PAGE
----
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I have an issue in angularjs with directive/class ng-cloak or ng-show.

Chrome works fine, but Firefox is causing blink of elements with [ng-cloak] or [ng-show]. IMHO it's caused by the converting [ng-cloak]/[ng-show] to style="display: none;", probably the FF javascript compiler is little bit slower, so the elements appears for a while and then hide?


<ul ng-show="foo != null" ng-cloak>..</ul>

I would appreciate any tips or help, it's very annoying,

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if you set display:none style on these elements initially, does it fix the problem? –  akonsu Jun 28 '12 at 17:33
I will try that, i was trying something similar with adding class (which hides the element) and then removing it via js manually, but it looked even more bad. –  MelkorNemesis Jun 28 '12 at 17:41
You should mark this as answered. –  Cole Chamberlain Jun 13 '13 at 14:28

10 Answers 10

up vote 126 down vote accepted

Though the documentation doesn't mention it, it might not be enough to add the display: none; rule to your CSS. In cases where you are loading angular.js in the body or templates aren't compiled soon enough, use the ng-cloak directive and include the following in your CSS:

  Allow angular.js to be loaded in body, hiding cloaked elements until 
  templates compile.  The !important is important given that there may be 
  other selectors that are more specific or come later and might alter display.  
[ng\:cloak], [ng-cloak], .ng-cloak {
  display: none !important;

As mentioned in the comment, the !important is important. For example, if you have the following markup

<ul class="nav">
  <li><a href="/foo" ng-cloak>{{bar}}</a></li>

and you happen to be using bootstrap.css, the following selector is more specific for your ng-cloak'ed element

.nav > li > a {
  display: block;

So if you include a rule with simply display: none;, Bootstrap's rule will take precedence and the display will be set to block, so you'll see the flicker before the template compiles.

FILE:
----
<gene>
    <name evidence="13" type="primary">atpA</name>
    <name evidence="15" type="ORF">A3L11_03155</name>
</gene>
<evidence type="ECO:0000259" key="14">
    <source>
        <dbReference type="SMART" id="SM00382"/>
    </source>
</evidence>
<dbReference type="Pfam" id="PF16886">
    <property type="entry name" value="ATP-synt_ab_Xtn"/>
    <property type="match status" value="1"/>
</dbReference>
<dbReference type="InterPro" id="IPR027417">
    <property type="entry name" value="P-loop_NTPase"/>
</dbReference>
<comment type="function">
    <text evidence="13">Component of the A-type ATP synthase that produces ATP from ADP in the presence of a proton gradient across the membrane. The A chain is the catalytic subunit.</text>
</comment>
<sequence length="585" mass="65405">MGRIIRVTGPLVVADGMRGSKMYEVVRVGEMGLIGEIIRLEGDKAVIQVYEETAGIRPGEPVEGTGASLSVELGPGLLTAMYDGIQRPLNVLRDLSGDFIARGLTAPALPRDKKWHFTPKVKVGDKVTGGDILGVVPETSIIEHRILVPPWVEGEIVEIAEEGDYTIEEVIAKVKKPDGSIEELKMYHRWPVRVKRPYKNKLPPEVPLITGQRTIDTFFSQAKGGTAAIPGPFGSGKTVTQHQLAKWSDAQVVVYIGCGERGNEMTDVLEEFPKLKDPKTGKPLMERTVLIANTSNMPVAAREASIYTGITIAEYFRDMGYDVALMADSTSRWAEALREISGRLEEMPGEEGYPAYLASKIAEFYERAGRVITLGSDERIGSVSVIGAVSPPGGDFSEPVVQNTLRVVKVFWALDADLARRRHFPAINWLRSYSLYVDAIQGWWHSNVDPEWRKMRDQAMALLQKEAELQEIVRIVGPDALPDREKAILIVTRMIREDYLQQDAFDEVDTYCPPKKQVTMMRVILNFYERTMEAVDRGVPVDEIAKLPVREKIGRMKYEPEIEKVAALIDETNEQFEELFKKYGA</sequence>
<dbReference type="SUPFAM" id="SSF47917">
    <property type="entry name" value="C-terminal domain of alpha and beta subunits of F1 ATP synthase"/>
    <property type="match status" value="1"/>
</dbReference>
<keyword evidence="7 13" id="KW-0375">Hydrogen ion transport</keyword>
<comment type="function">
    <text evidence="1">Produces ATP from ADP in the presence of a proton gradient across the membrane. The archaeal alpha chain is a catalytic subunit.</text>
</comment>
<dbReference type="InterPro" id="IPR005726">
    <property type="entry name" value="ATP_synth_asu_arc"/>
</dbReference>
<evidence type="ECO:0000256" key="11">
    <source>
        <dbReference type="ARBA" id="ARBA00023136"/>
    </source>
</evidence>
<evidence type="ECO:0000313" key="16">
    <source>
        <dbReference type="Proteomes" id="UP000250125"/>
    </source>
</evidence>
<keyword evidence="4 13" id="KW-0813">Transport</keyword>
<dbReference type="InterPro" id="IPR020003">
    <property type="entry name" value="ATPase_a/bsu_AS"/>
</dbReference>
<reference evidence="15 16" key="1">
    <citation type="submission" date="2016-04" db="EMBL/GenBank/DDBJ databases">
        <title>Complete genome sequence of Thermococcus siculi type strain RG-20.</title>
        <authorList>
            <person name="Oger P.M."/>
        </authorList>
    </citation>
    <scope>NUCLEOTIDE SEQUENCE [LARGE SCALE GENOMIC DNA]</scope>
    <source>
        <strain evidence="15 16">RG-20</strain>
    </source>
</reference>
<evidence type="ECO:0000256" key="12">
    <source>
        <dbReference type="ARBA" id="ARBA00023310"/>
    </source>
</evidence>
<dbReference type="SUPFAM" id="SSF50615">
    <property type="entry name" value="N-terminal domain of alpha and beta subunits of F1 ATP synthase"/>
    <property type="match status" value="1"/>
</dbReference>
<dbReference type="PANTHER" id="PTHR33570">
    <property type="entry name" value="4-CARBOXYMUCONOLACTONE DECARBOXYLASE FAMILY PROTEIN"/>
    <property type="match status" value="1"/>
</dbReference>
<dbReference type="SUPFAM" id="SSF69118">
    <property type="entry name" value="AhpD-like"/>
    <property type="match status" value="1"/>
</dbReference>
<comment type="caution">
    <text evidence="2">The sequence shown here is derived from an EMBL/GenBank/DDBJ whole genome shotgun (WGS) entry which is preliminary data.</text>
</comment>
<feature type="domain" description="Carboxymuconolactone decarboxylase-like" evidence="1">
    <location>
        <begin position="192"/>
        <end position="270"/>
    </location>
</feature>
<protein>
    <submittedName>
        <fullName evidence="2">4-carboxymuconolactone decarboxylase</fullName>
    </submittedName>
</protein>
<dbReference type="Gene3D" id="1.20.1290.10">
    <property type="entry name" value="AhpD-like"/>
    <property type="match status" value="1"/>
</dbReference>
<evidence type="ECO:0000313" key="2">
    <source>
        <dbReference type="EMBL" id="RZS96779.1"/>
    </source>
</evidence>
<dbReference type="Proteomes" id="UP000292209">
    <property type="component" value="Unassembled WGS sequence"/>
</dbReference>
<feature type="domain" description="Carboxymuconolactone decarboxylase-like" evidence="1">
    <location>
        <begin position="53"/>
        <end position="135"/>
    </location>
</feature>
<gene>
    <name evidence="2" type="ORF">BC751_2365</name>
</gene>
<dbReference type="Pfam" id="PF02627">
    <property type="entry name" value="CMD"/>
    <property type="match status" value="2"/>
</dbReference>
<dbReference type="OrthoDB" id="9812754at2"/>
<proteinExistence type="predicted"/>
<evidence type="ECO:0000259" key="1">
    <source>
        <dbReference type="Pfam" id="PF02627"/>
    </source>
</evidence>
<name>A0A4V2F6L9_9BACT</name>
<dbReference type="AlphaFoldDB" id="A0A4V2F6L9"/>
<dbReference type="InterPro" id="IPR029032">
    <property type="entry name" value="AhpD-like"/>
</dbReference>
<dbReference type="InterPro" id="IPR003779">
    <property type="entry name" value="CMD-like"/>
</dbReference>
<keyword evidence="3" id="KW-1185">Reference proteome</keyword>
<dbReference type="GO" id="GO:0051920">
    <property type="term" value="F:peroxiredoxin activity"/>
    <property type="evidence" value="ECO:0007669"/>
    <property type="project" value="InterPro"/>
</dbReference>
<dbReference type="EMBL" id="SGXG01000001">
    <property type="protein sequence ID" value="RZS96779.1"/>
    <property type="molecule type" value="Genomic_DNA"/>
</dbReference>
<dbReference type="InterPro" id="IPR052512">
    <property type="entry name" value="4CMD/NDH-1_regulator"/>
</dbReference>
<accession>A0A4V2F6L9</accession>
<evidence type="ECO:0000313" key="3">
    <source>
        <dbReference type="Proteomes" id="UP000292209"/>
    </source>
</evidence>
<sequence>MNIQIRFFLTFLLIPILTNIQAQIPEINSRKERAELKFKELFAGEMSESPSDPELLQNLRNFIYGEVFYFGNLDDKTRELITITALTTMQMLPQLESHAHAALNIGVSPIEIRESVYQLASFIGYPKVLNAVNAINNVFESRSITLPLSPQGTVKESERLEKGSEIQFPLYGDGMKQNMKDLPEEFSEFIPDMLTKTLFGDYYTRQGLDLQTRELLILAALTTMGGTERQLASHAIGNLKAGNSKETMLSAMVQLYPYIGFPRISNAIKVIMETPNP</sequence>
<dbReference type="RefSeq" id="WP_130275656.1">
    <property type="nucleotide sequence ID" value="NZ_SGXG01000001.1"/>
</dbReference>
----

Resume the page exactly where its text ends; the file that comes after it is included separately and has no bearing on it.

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Also note that this same issue can happen if you are loading angular.js using an asynchronous loader, such as require.js, because the css rule in the .js will not have been parsed in time. The solution above fixes this scenario as well. –  Johann Jan 14 '13 at 15:51
Does't fix the issue for me. Don't know - I think the browsers are too eager to show things initially... –  drozzy Apr 1 '13 at 20:33
The browser should NEVER render the DOM without taking the css into account, even on the first pass; that would be highly inefficient; Double check your setup :p –  AlexG Jul 15 '13 at 7:10
+1 You are my frigging hero, Tim. Why is this not in the docs?... –  Nick Wiggill Nov 28 '13 at 18:36
It's now in the docs –  Kato Feb 18 at 21:16

As mentioned in the documentation, you should add a rule to your CSS to hide it based on the ng-cloak attribute:

[ng\:cloak], [ng-cloak], .ng-cloak {
    display: none;

We use similar tricks on the "Built with Angular" site, which you can view the source of on Github: https://github.com/angular/builtwith.angularjs.org

Hope that helps!

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angular.js adds that style rule to the head of the document. You really should not need to add this to your CSS. That said, this seems to work. My guess is because angular.js doesn't add the style block to the head until after loading angular. –  ntownsend Dec 28 '12 at 0:29
What's really mentioned in the documentation is this: "For the best result, angular.js script must be loaded in the head section of the html file; alternatively, the css rule (above) must be included in the external stylesheet of the application." –  drozzy Apr 1 '13 at 20:31